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A chromosome-scale genome assembly reveals a highly dynamic effector repertoire of wheat powdery mildew


Müller, Marion C; Praz, Coraline R; Sotiropoulos, Alexandros G; Menardo, Fabrizio; Kunz, Lukas; Schudel, Seraina; Oberhänsli, Simone; Poretti, Manuel; Wehrli, Andreas; Bourras, Salim; Keller, Beat; Wicker, Thomas (2019). A chromosome-scale genome assembly reveals a highly dynamic effector repertoire of wheat powdery mildew. New Phytologist, 221(4):2176-2189.

Abstract

Blumeria graminis f. sp. tritici (B.g. tritici) is the causal agent of the wheat powdery mildew disease. The highly fragmented B.g. tritici genome available so far has prevented a systematic analysis of effector genes that are known to be involved in host adaptation. To study the diversity and evolution of effector genes we produced a chromosome‐scale assembly of the B.g. tritici genome. The genome assembly and annotation was achieved by combining long‐read sequencing with high‐density genetic mapping, bacterial artificial chromosome fingerprinting and transcriptomics. We found that the 166.6 Mb B.g. tritici genome encodes 844 candidate effector genes, over 40% more than previously reported. Candidate effector genes have characteristic local genomic organization such as gene clustering and enrichment for recombination‐active regions and certain transposable element families. A large group of 412 candidate effector genes shows high plasticity in terms of copy number variation in a global set of 36 isolates and of transcription levels. Our data suggest that copy number variation and transcriptional flexibility are the main drivers for adaptation in B.g. tritici. The high repeat content may play a role in providing a genomic environment that allows rapid evolution of effector genes with selection as the driving force.

Abstract

Blumeria graminis f. sp. tritici (B.g. tritici) is the causal agent of the wheat powdery mildew disease. The highly fragmented B.g. tritici genome available so far has prevented a systematic analysis of effector genes that are known to be involved in host adaptation. To study the diversity and evolution of effector genes we produced a chromosome‐scale assembly of the B.g. tritici genome. The genome assembly and annotation was achieved by combining long‐read sequencing with high‐density genetic mapping, bacterial artificial chromosome fingerprinting and transcriptomics. We found that the 166.6 Mb B.g. tritici genome encodes 844 candidate effector genes, over 40% more than previously reported. Candidate effector genes have characteristic local genomic organization such as gene clustering and enrichment for recombination‐active regions and certain transposable element families. A large group of 412 candidate effector genes shows high plasticity in terms of copy number variation in a global set of 36 isolates and of transcription levels. Our data suggest that copy number variation and transcriptional flexibility are the main drivers for adaptation in B.g. tritici. The high repeat content may play a role in providing a genomic environment that allows rapid evolution of effector genes with selection as the driving force.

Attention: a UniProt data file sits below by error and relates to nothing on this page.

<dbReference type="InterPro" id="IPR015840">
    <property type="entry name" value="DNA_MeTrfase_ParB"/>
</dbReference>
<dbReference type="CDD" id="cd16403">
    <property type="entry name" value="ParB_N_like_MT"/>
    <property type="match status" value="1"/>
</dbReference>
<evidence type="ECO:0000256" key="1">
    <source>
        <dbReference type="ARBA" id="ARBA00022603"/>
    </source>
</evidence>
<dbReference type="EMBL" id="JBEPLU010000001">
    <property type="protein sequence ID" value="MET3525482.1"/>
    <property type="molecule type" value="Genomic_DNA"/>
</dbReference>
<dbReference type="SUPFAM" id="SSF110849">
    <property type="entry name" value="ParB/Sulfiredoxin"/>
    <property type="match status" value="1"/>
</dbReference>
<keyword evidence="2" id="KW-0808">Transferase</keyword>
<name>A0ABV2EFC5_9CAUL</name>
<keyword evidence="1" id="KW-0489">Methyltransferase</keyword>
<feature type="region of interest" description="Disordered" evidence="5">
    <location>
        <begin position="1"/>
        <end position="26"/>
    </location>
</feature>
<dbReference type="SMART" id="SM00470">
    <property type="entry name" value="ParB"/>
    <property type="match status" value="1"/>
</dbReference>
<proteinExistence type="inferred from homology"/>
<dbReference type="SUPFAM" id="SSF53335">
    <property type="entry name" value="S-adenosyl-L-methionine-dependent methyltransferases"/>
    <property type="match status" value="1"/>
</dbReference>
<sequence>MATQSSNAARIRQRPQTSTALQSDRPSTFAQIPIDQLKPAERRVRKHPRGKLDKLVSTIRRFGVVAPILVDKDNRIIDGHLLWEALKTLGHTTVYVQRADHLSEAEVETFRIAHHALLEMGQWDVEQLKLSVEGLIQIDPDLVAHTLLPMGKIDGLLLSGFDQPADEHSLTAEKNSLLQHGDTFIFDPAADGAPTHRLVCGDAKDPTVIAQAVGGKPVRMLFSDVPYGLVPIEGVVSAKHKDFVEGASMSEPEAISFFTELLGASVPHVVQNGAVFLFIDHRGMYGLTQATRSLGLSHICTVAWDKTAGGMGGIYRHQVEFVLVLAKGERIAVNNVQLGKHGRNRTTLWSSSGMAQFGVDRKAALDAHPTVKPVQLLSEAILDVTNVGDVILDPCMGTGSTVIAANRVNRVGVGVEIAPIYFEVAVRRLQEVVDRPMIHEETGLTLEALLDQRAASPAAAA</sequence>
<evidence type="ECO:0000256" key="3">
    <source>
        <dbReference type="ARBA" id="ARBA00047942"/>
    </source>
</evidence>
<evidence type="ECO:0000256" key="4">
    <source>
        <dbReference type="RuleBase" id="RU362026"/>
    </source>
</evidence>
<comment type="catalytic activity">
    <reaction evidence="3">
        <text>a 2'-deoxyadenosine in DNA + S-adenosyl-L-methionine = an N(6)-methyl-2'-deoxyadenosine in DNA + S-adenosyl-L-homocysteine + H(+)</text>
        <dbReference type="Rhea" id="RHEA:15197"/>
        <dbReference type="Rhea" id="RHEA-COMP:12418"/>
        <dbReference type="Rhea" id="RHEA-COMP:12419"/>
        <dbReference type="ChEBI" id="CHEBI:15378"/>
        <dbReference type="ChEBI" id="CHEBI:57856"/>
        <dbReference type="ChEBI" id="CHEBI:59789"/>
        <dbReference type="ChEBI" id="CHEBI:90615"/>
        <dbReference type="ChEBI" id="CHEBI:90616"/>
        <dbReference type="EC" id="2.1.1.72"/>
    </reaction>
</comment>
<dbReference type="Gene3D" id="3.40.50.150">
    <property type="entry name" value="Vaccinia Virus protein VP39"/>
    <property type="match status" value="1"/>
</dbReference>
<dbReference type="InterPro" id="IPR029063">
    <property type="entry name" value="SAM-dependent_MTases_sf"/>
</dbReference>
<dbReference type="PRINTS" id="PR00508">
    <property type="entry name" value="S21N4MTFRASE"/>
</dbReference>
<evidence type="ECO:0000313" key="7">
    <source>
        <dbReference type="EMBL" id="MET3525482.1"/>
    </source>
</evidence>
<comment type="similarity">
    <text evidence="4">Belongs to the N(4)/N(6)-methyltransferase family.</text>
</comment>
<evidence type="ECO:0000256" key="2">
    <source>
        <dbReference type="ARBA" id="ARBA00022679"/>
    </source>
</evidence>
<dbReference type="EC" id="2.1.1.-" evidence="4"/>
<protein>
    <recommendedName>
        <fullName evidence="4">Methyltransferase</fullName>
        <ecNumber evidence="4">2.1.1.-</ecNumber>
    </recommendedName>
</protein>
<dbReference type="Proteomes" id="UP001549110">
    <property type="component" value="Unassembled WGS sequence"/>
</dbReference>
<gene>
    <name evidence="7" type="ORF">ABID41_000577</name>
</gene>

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Additional indexing

Item Type:Journal Article, refereed, original work
Communities & Collections:07 Faculty of Science > Department of Plant and Microbial Biology
08 Research Priority Programs > Evolution in Action: From Genomes to Ecosystems
Dewey Decimal Classification:580 Plants (Botany)
Uncontrolled Keywords:Plant Science, Physiology
Language:English
Date:1 March 2019
Deposited On:10 Jan 2019 11:05
Last Modified:01 Mar 2020 13:27
Publisher:Wiley-Blackwell Publishing, Inc.
ISSN:0028-646X
OA Status:Green
Free access at:PubMed ID. An embargo period may apply.
Publisher DOI:https://doi.org/10.1111/nph.15529
PubMed ID:30388298

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